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Spender’s last take.

 Stephen Spender, 20 years later


spenderBUENOS AIRES, 16 July 2015 – It was twenty years ago on one of those glorious Summer days when England has a knack for living, that the poet Sir Stephen Harold Spender died, aged 86. It was on Sunday, 16 July 1995, the day before Juan Manuel Fangio, Argentina’s five times world motor racing champion died, aged 84. In two days two gentle men had died. They were witnesses of a century who had lived at opposite extremes of speed.

Pardon the apparent oxymoron, but it was what immediately came to mind.   I was back in Argentina when Sir Stephen died and the first thing recalled was his answer to my question about what he knew of Buenos Aires. He had once made a brief visit, courtesy of the British Council. His had been a parting comment, probably during a meeting at Index on Censorship magazine, of which he was one of the founders in 1972. Spender replied that he had read Jorge Luis Borges and he admired Fangio, because they both seemed “very clever and very gentle men”. He was right, of course.

Gentle, compassionate, at times apparently naïve in the emphasis of his melancholy social conscience, he was committed to noble causes, is still remembered by many readers as a poet able to combine sensuality and Puritanism and as the last of the Oxford poets of the 1930s. His first collection, Twenty Poems, in 1930 drew wide attention, but he is better remembered as the friend of Christopher Isherwood in Berlin in 1933, and as the author of notable works such as his early autobiography, World Within World (1951). For Hispanophiles, the almost contemporary collection of essays produced with Arthur Koestler on the disillusionment with Communism, The God that Failed (1950), is essential reading on the ideologies of the Spanish Civil War. He inevitably crops up in almost any mention of the magazine Horizon, co-edited with Cyril Connolly in 1939, or the founding of the magazine Encounter, in 1953, which he left abruptly in 1967 when it was disclosed that it was supported in part by funds from the CIA, channeled through several foundations.  In 1971, the Times Literary Supplement described him as the poet of introspection. That same year he became one of the driving forces in the start of Index on Censorship, with the likes of poet W.H. Auden, his friend from the Oxford days, novelist Mary McCarthy, lawyer Louis Blom-Cooper, philosopher A.J. Ayer, and others. The magazine was launched at the end of 1972.

All this and more, such as his court action in 1993 against David Leavitt, author of a novel which Spender said plagiarized his autobiography, kept the poet in the news.

However much more there is about and by Stephen Spender, on this particular occasion, the article hinges on the one memory (mine) and of what remains recorded of a failed attempt to make a film of the poet and his life. The filming took place in August 1992, lasted two hours in his London home, and at the end he declared himself exhausted, but he was well able to go to a supper for the film crew and some others that evening at my home in Hampstead Garden Suburb. He was as much a social busybody as he had ever been.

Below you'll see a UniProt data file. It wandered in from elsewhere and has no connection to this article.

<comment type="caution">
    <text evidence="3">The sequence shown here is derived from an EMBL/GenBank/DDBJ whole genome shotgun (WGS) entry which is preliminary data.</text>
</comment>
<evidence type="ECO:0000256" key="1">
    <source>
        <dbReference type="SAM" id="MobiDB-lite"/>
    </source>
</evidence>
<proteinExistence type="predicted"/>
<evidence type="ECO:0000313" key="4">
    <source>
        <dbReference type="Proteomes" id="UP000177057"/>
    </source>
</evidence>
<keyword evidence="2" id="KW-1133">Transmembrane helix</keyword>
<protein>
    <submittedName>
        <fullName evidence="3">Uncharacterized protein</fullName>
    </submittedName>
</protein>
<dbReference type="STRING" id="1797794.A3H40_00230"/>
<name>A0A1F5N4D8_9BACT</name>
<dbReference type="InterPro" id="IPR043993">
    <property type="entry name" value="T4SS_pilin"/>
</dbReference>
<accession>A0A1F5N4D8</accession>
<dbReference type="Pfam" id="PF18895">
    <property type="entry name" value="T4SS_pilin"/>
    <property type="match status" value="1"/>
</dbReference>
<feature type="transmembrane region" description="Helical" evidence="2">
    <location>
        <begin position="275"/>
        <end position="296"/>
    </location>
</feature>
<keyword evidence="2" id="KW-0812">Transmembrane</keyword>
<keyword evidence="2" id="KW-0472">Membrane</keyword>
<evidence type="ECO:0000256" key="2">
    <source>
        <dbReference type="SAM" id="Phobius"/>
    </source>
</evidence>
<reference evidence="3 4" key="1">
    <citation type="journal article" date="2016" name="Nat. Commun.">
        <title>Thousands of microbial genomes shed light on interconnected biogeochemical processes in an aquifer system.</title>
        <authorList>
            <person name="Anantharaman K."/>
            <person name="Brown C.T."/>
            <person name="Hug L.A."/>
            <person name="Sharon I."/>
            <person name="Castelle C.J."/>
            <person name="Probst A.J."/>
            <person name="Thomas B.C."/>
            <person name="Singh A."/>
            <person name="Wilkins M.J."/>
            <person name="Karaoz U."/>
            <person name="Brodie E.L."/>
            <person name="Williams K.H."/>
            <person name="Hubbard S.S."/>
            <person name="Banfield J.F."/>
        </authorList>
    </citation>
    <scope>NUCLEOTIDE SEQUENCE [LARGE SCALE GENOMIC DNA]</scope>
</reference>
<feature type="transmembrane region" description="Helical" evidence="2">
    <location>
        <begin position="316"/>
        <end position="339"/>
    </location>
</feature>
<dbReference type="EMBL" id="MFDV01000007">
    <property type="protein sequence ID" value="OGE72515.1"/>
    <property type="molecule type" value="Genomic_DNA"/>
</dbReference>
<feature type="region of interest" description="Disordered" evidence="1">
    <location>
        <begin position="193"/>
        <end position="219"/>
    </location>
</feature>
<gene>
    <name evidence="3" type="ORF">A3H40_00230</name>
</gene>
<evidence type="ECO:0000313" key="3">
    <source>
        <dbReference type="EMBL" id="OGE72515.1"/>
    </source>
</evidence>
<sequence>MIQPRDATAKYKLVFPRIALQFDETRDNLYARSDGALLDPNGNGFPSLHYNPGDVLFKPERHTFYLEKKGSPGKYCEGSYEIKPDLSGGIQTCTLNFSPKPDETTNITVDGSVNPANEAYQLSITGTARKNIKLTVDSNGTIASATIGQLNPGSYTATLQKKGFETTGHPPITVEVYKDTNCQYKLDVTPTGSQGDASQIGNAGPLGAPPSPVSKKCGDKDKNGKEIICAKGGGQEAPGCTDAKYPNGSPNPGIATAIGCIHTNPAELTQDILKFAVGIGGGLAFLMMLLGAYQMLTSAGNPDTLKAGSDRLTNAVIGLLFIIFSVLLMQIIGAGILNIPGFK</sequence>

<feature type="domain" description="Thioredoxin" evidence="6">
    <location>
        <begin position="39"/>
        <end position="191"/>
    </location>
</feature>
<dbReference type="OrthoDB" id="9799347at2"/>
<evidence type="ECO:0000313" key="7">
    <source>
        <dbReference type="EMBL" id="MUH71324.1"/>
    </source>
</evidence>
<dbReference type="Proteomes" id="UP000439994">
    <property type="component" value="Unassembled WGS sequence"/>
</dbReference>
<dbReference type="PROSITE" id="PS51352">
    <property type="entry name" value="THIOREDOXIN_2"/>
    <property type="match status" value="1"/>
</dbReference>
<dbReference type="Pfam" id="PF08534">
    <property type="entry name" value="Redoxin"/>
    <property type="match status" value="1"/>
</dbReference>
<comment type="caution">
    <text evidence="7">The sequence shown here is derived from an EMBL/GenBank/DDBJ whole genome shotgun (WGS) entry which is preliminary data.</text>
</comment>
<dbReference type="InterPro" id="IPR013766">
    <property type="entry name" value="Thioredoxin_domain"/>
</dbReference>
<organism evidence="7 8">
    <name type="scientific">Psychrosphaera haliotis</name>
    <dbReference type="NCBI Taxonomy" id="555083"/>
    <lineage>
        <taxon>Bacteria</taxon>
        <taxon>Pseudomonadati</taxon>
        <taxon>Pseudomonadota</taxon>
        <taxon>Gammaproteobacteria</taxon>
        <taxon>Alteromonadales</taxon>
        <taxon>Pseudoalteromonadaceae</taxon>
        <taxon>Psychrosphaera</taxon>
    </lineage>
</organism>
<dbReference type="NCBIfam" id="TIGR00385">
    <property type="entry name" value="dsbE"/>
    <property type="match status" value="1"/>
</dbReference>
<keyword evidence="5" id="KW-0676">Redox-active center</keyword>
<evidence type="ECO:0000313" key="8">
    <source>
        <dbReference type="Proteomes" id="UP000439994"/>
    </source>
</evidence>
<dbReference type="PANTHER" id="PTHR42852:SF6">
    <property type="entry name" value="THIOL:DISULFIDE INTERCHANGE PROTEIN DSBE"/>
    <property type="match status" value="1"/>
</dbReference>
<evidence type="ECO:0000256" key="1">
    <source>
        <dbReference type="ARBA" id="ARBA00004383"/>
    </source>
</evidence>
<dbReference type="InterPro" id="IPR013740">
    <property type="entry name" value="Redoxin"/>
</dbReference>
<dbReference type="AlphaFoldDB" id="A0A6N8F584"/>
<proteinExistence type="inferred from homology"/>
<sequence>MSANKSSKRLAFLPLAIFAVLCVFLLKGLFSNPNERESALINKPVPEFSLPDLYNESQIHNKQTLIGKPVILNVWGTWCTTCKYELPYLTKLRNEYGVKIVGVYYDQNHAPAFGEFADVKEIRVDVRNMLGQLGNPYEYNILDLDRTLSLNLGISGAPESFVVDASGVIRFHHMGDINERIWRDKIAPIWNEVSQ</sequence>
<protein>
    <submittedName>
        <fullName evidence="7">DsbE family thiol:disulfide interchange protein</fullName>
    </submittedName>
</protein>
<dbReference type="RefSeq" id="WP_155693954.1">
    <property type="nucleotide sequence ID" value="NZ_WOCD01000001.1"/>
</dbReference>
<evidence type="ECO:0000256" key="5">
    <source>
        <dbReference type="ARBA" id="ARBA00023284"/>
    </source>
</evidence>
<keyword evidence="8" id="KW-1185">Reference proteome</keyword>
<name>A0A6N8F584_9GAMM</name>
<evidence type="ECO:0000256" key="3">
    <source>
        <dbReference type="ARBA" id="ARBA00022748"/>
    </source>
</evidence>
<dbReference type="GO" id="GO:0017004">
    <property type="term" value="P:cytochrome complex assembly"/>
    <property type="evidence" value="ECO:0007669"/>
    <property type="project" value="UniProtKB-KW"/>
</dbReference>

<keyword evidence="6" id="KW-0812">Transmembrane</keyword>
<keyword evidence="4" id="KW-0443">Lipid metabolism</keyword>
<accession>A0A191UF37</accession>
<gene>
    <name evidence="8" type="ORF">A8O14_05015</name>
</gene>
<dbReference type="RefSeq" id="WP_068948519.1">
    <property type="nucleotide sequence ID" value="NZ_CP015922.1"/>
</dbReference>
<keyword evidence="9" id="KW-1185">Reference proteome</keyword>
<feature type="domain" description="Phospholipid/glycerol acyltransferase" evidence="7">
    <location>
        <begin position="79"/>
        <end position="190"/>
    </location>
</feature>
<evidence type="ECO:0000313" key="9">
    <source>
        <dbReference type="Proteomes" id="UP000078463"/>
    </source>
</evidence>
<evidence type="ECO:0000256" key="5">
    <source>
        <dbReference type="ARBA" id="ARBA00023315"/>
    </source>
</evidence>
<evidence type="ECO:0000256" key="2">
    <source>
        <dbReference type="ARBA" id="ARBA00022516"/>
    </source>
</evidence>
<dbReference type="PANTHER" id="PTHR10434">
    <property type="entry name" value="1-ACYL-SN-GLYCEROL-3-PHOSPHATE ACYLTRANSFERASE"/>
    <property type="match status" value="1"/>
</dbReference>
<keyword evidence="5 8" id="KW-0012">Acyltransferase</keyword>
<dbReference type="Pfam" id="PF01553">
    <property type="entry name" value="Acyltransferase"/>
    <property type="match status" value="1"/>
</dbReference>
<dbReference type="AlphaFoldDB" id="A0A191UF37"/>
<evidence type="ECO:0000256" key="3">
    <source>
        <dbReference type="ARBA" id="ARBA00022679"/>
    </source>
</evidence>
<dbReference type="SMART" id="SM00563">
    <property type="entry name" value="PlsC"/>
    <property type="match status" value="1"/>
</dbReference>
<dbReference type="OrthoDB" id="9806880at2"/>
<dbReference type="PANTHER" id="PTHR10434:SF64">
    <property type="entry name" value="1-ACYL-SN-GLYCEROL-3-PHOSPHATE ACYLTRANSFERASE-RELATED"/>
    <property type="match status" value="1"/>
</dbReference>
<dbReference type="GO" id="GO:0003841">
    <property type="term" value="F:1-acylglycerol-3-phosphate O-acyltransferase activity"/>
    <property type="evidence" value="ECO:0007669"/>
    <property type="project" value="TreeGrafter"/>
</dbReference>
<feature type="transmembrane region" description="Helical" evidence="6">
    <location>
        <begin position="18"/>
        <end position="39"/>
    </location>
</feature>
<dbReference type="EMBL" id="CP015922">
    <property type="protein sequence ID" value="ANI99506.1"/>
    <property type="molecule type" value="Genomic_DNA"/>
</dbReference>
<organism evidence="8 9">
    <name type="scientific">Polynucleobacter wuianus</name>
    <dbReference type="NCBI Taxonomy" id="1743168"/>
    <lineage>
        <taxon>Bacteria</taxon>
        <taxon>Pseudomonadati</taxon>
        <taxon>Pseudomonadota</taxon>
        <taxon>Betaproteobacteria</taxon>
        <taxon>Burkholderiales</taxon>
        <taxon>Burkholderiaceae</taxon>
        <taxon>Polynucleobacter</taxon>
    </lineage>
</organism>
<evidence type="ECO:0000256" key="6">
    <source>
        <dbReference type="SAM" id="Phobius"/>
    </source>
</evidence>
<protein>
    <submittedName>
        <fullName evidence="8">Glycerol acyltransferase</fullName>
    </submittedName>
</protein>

The recording, part of a failed proposal for a series on “witnesses to the century”, is peppered with quotes of regret and foresight.

On the environment, for example:

I think the despair about the environment is the despair about humanity… I don’t know whether it is old age, but one does become desperate about the failure of humanity, the failure of different parts of the globe to merge their separate interests within one common to all, which is the world”.

On the end of Communism:

I suppose it went on too long. It was very successful in destroying the opposition. There was an opposition that fascinated us in the West, the dissidents.   And one thought that perhaps the dissidents were going to take over. But as it turned out the dissidents were very few and didn’t have enough followers. Anyhow they were good at going to America and giving lectures at universities on how it felt to be a Russian dissident.”

ON FRENCH INTELLECTUALS he sounded a jump or three decades ahead of Sudhir Hazareesingh’s recently published, How the French Think: An Affectionate Portrait of an Intellectual People (Allen Lane).

One of the most extraordinary things since the (Second World) War, or perhaps since 1939, is the collapse of a very creative culture. Before the war French painting dominated and the École de Paris dominated world painting. The École de Paris simply doesn’t exist, or the painters don’t exist, but the whole thing collapsed. I used to think of France as an intellectual leader of Europe…. I gather from an article I read in the TLS that the French intellectuals have meetings and are extremely interested in ethnic developments. They try to find out about the intellectual life of different sorts of ethnic groups in Romania or in Russia or wherever. The writer of the article said it was a parody of French intellectual life. One can imagine it well, the intellectuals supporting some small minority…and not realizing that this is going to lead to bloodshed and terrible disasters…”